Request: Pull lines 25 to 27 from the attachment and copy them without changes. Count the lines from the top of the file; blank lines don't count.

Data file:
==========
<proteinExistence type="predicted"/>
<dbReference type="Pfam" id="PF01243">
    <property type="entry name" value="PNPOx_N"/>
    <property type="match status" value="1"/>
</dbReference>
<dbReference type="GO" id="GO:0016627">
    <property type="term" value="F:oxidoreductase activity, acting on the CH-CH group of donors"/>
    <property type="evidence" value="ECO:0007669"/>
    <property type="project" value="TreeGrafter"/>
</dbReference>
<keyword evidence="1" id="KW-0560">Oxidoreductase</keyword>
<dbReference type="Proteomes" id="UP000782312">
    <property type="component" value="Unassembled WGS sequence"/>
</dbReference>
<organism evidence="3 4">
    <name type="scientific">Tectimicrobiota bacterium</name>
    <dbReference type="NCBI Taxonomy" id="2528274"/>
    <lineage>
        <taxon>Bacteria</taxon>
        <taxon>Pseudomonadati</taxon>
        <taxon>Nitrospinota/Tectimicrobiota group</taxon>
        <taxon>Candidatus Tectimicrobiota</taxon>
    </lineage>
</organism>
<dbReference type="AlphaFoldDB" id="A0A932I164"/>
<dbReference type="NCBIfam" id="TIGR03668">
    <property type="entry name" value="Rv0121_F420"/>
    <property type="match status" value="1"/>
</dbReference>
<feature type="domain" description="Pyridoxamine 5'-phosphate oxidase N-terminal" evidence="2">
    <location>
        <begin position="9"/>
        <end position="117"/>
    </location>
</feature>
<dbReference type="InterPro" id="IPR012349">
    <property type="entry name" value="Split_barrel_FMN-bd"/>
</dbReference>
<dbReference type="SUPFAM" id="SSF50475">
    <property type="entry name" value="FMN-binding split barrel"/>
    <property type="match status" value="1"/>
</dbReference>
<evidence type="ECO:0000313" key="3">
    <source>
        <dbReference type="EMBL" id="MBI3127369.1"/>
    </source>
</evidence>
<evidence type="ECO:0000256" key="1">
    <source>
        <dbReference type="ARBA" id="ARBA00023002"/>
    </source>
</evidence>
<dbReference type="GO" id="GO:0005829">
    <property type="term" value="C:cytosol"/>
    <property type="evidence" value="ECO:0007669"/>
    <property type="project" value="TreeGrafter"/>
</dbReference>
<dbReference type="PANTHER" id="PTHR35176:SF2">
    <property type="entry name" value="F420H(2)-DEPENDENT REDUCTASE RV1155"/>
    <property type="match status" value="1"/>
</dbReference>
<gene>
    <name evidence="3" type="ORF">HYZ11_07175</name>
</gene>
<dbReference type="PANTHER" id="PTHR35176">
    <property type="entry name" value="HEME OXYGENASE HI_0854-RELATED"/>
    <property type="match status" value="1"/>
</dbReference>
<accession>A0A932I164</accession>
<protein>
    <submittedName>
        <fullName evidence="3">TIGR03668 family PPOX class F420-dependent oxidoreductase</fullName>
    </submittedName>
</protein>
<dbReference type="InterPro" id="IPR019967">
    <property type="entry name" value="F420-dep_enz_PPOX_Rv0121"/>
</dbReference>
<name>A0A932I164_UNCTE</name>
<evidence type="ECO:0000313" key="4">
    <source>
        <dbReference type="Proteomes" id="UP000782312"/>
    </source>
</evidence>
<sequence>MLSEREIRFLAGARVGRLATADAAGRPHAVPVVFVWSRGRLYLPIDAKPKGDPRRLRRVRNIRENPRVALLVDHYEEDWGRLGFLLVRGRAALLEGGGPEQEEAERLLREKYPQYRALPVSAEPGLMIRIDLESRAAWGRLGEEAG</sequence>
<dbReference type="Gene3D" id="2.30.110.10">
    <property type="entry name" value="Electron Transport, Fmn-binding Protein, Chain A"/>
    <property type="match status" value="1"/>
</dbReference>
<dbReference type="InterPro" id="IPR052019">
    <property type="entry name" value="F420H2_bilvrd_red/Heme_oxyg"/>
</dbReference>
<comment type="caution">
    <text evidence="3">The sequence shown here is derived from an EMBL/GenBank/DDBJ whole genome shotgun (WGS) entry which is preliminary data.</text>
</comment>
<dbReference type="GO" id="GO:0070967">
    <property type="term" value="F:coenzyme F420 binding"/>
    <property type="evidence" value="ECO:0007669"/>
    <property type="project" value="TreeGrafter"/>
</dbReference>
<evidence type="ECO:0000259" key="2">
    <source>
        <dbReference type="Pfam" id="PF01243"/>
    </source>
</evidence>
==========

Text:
<dbReference type="AlphaFoldDB" id="A0A932I164"/>
<dbReference type="NCBIfam" id="TIGR03668">
    <property type="entry name" value="Rv0121_F420"/>